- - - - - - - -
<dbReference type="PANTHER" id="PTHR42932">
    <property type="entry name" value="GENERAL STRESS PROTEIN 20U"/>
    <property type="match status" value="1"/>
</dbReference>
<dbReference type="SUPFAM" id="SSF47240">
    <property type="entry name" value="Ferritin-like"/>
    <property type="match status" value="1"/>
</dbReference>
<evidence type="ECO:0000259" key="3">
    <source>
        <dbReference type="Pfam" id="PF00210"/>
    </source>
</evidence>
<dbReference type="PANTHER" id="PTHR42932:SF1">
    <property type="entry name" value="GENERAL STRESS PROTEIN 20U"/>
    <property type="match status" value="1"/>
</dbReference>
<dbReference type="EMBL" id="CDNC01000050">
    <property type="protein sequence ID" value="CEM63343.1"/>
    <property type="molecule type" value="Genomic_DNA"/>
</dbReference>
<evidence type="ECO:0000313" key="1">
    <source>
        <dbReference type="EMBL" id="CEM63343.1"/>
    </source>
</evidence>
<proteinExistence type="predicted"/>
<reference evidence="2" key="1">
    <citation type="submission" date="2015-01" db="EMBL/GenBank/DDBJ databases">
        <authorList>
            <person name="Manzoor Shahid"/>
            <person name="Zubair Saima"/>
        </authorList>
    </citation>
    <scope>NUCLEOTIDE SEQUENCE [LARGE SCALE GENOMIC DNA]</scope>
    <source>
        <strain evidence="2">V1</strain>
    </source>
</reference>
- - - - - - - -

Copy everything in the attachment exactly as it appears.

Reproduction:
<dbReference type="PANTHER" id="PTHR42932">
    <property type="entry name" value="GENERAL STRESS PROTEIN 20U"/>
    <property type="match status" value="1"/>
</dbReference>
<dbReference type="SUPFAM" id="SSF47240">
    <property type="entry name" value="Ferritin-like"/>
    <property type="match status" value="1"/>
</dbReference>
<evidence type="ECO:0000259" key="3">
    <source>
        <dbReference type="Pfam" id="PF00210"/>
    </source>
</evidence>
<dbReference type="PANTHER" id="PTHR42932:SF1">
    <property type="entry name" value="GENERAL STRESS PROTEIN 20U"/>
    <property type="match status" value="1"/>
</dbReference>
<dbReference type="EMBL" id="CDNC01000050">
    <property type="protein sequence ID" value="CEM63343.1"/>
    <property type="molecule type" value="Genomic_DNA"/>
</dbReference>
<evidence type="ECO:0000313" key="1">
    <source>
        <dbReference type="EMBL" id="CEM63343.1"/>
    </source>
</evidence>
<proteinExistence type="predicted"/>
<reference evidence="2" key="1">
    <citation type="submission" date="2015-01" db="EMBL/GenBank/DDBJ databases">
        <authorList>
            <person name="Manzoor Shahid"/>
            <person name="Zubair Saima"/>
        </authorList>
    </citation>
    <scope>NUCLEOTIDE SEQUENCE [LARGE SCALE GENOMIC DNA]</scope>
    <source>
        <strain evidence="2">V1</strain>
    </source>
</reference>